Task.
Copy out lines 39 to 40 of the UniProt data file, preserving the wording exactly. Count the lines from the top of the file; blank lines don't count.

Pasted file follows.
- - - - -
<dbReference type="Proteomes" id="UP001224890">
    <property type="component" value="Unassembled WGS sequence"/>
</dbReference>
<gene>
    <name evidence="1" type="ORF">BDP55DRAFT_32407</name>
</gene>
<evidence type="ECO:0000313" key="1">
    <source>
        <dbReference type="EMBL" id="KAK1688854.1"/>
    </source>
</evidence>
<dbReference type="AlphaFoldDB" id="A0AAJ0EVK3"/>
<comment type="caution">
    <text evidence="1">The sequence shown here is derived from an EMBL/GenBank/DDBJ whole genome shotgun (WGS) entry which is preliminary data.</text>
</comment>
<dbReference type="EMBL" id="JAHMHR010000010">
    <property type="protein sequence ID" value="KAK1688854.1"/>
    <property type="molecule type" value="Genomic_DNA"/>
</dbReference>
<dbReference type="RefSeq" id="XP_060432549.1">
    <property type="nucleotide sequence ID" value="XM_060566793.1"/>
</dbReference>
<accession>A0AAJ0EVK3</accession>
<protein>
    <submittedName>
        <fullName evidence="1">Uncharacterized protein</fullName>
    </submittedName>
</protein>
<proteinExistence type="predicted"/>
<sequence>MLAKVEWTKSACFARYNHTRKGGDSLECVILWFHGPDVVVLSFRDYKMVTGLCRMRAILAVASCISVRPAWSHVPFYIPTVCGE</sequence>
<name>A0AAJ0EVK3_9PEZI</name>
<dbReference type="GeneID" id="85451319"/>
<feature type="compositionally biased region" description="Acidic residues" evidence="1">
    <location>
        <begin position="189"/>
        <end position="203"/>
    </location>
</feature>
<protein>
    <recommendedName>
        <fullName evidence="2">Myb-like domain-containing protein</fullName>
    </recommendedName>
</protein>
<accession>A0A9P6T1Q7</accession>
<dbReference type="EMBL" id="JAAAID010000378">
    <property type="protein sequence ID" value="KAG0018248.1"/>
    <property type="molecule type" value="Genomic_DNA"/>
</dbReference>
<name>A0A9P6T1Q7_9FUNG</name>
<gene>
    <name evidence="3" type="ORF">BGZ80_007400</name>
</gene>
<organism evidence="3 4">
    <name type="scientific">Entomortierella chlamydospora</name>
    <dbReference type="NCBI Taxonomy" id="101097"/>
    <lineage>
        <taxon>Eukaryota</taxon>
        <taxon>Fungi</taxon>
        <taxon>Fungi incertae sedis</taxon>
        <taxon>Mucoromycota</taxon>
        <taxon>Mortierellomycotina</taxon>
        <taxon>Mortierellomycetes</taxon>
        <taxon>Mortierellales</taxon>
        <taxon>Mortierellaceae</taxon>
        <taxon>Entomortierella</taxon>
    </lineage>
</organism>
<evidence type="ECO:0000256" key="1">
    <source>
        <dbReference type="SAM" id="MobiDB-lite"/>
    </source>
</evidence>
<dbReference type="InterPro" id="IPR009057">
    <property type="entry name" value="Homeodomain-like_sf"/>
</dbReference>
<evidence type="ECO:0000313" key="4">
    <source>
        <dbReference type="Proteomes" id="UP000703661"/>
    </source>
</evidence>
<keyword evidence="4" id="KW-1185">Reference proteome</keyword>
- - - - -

<protein>
    <recommendedName>